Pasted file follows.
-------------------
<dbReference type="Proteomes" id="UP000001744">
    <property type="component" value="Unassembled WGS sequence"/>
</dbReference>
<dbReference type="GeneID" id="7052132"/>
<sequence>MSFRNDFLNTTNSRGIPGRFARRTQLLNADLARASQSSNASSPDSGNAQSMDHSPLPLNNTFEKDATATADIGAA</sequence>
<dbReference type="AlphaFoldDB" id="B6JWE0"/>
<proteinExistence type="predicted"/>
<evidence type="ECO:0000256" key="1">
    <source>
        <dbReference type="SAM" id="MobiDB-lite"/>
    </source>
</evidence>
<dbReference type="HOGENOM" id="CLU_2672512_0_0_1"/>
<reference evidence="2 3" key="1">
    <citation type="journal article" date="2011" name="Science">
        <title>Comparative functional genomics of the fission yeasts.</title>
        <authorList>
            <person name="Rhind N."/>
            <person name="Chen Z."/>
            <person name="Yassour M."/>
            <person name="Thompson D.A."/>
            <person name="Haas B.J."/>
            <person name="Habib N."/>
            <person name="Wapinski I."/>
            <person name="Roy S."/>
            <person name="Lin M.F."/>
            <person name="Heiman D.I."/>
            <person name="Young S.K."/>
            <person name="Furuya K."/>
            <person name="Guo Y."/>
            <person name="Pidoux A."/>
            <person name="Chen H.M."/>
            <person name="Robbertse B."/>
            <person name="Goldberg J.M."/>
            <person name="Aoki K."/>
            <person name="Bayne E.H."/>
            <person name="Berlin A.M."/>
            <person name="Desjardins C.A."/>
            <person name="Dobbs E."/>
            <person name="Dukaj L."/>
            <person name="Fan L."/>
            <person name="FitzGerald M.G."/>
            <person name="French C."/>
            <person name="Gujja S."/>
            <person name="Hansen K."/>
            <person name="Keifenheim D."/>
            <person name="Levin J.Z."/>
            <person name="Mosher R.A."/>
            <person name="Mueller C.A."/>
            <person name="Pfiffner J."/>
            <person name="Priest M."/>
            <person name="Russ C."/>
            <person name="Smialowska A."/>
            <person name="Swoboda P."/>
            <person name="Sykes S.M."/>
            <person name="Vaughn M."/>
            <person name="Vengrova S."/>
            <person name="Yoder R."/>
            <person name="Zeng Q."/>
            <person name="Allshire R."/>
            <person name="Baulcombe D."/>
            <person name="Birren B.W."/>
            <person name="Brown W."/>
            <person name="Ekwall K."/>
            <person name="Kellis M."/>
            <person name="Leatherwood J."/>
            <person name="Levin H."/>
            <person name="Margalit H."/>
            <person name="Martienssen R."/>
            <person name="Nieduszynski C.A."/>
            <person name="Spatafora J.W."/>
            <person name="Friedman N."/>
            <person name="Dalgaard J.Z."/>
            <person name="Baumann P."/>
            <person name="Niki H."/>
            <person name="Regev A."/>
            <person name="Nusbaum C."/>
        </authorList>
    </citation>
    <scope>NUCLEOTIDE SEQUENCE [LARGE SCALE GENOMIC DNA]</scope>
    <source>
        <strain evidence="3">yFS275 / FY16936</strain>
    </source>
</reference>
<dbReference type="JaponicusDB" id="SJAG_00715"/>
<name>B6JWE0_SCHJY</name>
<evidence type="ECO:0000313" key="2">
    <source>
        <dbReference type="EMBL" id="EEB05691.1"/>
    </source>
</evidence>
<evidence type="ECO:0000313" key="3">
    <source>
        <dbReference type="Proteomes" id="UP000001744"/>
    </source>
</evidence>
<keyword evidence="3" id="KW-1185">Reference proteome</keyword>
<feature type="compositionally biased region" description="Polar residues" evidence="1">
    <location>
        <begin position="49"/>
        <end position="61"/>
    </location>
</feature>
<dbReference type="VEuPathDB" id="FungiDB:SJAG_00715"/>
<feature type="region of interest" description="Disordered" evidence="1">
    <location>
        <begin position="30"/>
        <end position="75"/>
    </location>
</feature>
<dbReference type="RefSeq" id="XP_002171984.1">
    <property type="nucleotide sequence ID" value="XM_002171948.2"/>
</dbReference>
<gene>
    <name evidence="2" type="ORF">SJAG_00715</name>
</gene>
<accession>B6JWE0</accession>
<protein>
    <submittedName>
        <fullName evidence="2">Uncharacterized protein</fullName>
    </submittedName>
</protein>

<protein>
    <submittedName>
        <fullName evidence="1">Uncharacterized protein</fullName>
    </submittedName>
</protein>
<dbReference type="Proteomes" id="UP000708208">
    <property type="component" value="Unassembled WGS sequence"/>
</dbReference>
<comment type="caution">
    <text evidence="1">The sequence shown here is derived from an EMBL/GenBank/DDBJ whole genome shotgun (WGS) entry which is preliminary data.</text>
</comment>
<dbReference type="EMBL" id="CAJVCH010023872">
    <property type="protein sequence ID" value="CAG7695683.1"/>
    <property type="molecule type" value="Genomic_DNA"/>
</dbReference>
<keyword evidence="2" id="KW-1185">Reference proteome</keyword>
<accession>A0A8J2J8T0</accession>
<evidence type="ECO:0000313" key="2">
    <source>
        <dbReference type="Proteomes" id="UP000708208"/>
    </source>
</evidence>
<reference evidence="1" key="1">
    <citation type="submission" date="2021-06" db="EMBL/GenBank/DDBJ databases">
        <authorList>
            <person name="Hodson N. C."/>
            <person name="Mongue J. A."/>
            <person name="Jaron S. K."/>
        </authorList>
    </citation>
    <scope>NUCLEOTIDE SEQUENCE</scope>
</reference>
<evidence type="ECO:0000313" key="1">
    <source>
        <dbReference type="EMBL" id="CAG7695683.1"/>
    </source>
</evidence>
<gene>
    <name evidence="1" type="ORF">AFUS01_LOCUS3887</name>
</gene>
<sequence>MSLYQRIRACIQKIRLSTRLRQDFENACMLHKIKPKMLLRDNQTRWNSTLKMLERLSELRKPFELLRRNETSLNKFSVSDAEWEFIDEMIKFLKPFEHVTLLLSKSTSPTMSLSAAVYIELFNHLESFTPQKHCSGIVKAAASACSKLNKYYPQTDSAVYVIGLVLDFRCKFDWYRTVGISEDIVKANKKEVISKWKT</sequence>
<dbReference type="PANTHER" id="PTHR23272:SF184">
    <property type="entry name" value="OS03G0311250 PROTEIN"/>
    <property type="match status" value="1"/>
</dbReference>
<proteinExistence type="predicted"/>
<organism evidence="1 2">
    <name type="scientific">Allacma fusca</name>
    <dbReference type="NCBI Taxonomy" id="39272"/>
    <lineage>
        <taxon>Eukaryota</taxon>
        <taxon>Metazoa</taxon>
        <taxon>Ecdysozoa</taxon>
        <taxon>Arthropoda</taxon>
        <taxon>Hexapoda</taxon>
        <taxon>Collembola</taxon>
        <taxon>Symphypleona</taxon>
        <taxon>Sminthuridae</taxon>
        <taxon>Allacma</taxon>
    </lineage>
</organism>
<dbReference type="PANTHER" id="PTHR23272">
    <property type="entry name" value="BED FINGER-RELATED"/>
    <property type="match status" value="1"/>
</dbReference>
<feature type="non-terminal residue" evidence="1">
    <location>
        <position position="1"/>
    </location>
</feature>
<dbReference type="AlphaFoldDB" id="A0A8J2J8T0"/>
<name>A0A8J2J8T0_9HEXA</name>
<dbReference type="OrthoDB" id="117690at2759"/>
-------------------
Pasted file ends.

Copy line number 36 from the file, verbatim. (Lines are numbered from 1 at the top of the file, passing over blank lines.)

            <person name="Bayne E.H."/>